(1871–1923)

(acting)
2 June 1922 11 June 1922 Communications Clique Vacant
(2) RetartoDeLiYuanhongLibroDePutnamWeale.jpg Li Yuanhong
黎元洪
Lí Yuánhóng (Mandarin)
Lì Ngièn-fùng (Hakka)
(1864–1928)
11 June 1922 13 June 1923 Research Clique Vacant
Kao Lin-wei Colour.jpg Gao Lingwei
高凌霨
Gāo Língwèi (Mandarin)
(1868–1939)

(acting)
14 June 1923 10 October 1923 Nonpartisan Vacant
4 Cao Kun.jpg Cao Kun
曹錕
Cáo Kūn (Mandarin)
(1862–1938)
10 October 1923 2 November 1924 Zhili clique Vacant 1st (1923)
Huang Fu Colour.jpg Huang Fu
黃郛
Huáng Fú (Mandarin)
(1883–1936)

(acting)
2 November 1924 24 November 1924 Nonpartisan Vacant
5 DuanQirui.jpg Duan Qirui[note 4]
段祺瑞
Duàn Qíruì (Mandarin)
Thon Khì-sui (Hakka)

(1865–1936)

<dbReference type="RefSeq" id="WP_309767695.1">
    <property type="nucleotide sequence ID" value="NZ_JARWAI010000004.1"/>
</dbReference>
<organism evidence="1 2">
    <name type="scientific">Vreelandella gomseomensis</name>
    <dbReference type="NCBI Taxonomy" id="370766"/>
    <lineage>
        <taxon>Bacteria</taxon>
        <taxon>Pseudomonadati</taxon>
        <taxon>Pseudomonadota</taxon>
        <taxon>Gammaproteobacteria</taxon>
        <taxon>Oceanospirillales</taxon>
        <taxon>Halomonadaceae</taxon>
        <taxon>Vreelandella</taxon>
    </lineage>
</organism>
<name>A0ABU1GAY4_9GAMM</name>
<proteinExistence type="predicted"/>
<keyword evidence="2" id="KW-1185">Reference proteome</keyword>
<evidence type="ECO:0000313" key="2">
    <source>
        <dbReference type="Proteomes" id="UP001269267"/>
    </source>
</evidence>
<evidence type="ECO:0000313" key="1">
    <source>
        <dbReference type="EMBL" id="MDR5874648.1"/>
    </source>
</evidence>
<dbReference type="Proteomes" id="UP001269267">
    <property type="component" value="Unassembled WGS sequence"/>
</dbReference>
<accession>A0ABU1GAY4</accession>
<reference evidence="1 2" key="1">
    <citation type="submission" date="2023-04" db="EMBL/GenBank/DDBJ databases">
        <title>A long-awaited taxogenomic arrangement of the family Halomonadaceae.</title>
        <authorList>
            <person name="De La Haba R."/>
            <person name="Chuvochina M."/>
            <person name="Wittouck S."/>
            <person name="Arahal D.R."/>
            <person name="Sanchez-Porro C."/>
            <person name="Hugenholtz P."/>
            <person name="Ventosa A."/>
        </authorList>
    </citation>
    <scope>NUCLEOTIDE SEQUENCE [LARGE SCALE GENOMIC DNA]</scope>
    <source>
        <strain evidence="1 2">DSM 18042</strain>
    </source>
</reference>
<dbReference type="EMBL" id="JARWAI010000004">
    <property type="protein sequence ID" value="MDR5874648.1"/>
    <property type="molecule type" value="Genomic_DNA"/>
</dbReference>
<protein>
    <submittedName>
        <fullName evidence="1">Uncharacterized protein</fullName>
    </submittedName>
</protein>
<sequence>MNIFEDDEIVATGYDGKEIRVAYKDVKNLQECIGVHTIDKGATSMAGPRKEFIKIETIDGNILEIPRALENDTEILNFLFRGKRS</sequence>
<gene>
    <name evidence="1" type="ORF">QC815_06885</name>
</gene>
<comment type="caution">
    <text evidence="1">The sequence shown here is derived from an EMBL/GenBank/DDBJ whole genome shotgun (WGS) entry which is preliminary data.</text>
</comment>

24 November 1924 20 April 1926 Anhui clique Vacant
Vacant
Hu Weide.jpg Hu Weide
胡惟德
Hú Wéidé (Mandarin)
(1863–1933)

(acting)
20 April 1926 13 May 1926 Nonpartisan Vacant
Yan Huiqing.jpg Yan Huiqing
(W.W. Yan)

顏惠慶
Yán Huìqìng (Mandarin)
Ngién Fi-khiang (Hakka)
(1877–1950)

(acting)
13 May 1926 22 June 1926 Nonpartisan Vacant
Du Xigui.jpg Du Xigui
杜錫珪
Dù Xīguī (Mandarin)
(1875–1933)

(acting)
22 June 1926 1 October 1926 Zhili clique Vacant
Gu Weijun.JPG V. S. Wellington Koo
顧維鈞
Gù Wéijūn (Mandarin)
Ku Vì-kiûn (Hakka)
(1888–1985)

(acting)
1 October 1926 17 June 1927 Nonpartisan Vacant
6 Zhang Zuolin3.jpg Zhang Zuolin[note 5]
張作霖
Zhāng Zuòlín (Mandarin)
Chông Chok-lìm (Hakka)
(1875–1928)
18 June 1927 4 June 1928 Fengtian clique Vacant

Chairmen of the Nationalist Government[edit]

[note 6]

Portrait Name
(Birth–Death)
Term of office Political party Party congress
(elected)
1 Tan Yankai.jpg Tan Yankai
譚延闓
Tán Yánkǎi (Mandarin)
Thàm Yèn-khói (Hakka)
(1880–1930)
7 February 1928 10 October 1928 Kuomintang 2nd National Congress of Kuomintang